Facebook Unfollow Stats

You all have facebook friends you don’t follow in order to keep your facebook stream positive, fresh, and in line with your objectives of use. It’s a good thing. I’ve just run the stats on the percentage of facebook friends that I’ve unfollowed and it’s small but relevant. Here are criteria I use in order to determine if I unfollow someone:

  1. Is the platform being primarily used for commercial promotion or is there a surreptitious agenda?
  2. Do people actually sincerely share about themselves? Is it personal?
  3. Are the numbers of posts excessive and sometimes overly trivial?
  4. Can I learn something through the feed which is interesting which I wouldn’t necessarily find elsewhere?
  5. Is vanity a theme?
  6. Is there a concentration toward political topics?
  7. Is the post original, a repost, or a re-circulated quote. If not original, is there context or has it been freshened with a personal addition?

Furthermore, people have the capacity for change and I’m still very interested in the lives of those few in which I’ve unfollowed of whom I may very well refollow. In fact, I’ve unfollowed one very good friend (LOL).

I suspect that most intuitively have similar criteria. Social media is evolving and frankly I’m fascinated by what I sometimes see. One friend here (you know who you are) was onto the social media bandwagon at its outset. In spite of facebook having security issues, people are resilient and continue to hang here which speaks to the power of the internet as a viable way of interpersonal connection.

Martin Armstrong’s Take On European Bonds

The thing I like about Martin is his dispassionate analysis of economic events possibly learned through experience documented in the movie, “The Forecaster”. Although he provides a political backdrop in identifying the climate inherent to his analysis of international capital flows, he does so with an emotional indifference even tinged with sarcasm suggesting a deeper sense of abomination for the mismanagement of global monetary policy.

In contrast to other contemporaries of Austrian economic theory, Armstrong does not foresee an imminent collapse in the equity markets, nor a short term devaluation of the U.S. dollar.  Armstrong sees the rising interest rate environment and cracks in the European bond markets as potential sources of support for the U.S. dollar over the short term given that big money will have few places other than U.S. equities to turn.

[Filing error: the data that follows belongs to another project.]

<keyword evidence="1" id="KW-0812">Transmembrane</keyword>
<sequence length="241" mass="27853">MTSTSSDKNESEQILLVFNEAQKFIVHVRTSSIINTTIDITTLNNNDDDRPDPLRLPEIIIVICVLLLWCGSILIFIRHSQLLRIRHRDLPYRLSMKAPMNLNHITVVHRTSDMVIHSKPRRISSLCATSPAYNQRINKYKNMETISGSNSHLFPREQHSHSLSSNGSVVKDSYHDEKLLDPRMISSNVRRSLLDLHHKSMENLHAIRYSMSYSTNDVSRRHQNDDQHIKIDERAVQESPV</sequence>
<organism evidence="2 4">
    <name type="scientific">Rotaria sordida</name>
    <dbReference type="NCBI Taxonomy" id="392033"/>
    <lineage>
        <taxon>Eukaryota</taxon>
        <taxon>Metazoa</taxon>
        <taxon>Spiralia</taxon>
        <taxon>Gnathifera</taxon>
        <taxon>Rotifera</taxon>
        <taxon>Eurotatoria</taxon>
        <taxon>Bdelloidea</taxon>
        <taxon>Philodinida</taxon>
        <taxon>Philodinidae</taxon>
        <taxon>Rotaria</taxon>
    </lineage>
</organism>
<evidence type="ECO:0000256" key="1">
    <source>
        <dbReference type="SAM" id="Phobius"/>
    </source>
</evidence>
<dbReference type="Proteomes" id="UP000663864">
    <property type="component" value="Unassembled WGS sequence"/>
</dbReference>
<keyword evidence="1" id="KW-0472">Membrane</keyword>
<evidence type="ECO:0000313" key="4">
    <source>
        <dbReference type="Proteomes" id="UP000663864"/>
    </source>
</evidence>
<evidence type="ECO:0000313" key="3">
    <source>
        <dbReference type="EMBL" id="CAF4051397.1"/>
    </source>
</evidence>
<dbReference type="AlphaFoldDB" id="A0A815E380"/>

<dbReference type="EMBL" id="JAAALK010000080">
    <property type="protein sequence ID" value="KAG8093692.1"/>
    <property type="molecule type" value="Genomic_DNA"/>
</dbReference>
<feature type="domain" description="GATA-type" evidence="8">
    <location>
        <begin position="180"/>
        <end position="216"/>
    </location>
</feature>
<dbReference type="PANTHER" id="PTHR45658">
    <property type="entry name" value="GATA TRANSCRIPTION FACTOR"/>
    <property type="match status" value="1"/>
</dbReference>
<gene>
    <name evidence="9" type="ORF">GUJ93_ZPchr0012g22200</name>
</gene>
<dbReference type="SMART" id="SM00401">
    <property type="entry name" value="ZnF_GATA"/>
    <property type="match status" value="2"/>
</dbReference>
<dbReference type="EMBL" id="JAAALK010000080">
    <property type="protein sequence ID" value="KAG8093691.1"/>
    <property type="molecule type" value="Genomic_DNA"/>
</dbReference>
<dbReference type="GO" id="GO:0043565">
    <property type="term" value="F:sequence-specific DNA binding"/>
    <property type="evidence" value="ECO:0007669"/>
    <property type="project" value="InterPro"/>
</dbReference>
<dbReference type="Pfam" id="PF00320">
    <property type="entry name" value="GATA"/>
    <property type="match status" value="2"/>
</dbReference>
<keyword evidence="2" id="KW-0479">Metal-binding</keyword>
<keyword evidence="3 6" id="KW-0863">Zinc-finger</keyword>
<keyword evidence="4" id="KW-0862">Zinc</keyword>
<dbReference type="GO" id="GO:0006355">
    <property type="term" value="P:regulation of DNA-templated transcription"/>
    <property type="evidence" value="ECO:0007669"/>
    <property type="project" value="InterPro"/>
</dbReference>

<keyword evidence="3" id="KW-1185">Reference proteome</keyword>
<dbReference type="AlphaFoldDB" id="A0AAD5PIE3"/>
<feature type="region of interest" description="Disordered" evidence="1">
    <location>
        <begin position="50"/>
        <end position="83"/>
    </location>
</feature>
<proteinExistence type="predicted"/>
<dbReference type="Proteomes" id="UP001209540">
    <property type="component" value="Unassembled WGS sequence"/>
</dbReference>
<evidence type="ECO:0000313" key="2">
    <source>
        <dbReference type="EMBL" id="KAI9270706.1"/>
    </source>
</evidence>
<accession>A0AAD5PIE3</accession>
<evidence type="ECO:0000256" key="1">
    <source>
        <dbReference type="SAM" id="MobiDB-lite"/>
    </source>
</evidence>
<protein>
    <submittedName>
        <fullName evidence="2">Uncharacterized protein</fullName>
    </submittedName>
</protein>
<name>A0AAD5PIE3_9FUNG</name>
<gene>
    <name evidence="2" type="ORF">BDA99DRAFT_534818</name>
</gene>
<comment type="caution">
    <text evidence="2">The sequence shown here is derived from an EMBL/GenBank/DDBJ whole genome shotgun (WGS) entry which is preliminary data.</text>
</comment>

Armstrong also differs from his peers in referencing a direct correlation between rising rates and rising equities in the current environment. He cites problems with European bond yields as reason to flee for quality in U.S. equities.

Over the long term however, Armstrong sees the monetary system start to unravel come 2021 once emerging markets come to the realization that debt repayment in lofty valued U.S. dollars will become untenable. Alas, Armstrong falls in line with others espousing ultimate trouble for markets of all sorts other that real estate, precious metals and other tangible assets.

On the contrary, P.H.D. of statistics Jim Willie, suggests that contagion associated with European banking default could become the prime driver of economic chaos. My sense is that Willie’s time frame is shorter than that of Armstrong’s.  Both gentlemen see problems such as hyper inflation, unemployment, and corruption in under developed nations masked from media view as seeds adjunct for the culmination an economic reset.

 

Do Public Debts and Deficits Matter?

Yes they do. Are there consequences to never ending increases in government debt? Yes there are. Do we care like we should? No, we don’t? The Olympics are coming and the Canadian Press has indicated that governments will be on hook for three billion dollars associated with the endeavour. Your governments mean you. 

Gary Mason from the Globe and Mail has pointed out that when the Notley government took control, the Alberta debt was a manageable $11.9 billion. Given the unwillingness of this government to shave expenses during the collapse of oil royalty revenue, the debt is now projected to balloon to $71 billion dollars by 2020. Think about that for a minute….11.9 versus 71. Yup, it’s a 6 fold increase and the mayor of Calgary is worried about who leaked a report regarding Olympics planning. 

Greece in 2015 came to learn about what it means to spend beyond its means. Banks went on holidays and bank machines got turned off.  The health care system in Greece went on hiatus and austerity measures went into full effect. If creditors to a governmental jurisdiction come to learn that their investment is in jeopardy, terms will change to the detriment of debtors. You are your government.  Your government will ask you to come to their aid in the event of hardship in making payments. 

Your country also continues to spend like drunken sailors. Politicians love to match debt to GDP as if they can rationalize their continued increases in spending. The fact is that your country’s debt increases at a rate of $50 million per day. The taxes you send to Ottawa help cover the interest on this ever increasing debt.  Take $660 billion in federal debt while compounding a daily growth of 50 million per day and then factor in an increasing interest rate environment. Now, think again if the Olympics are worth the risk to you the taxpayer.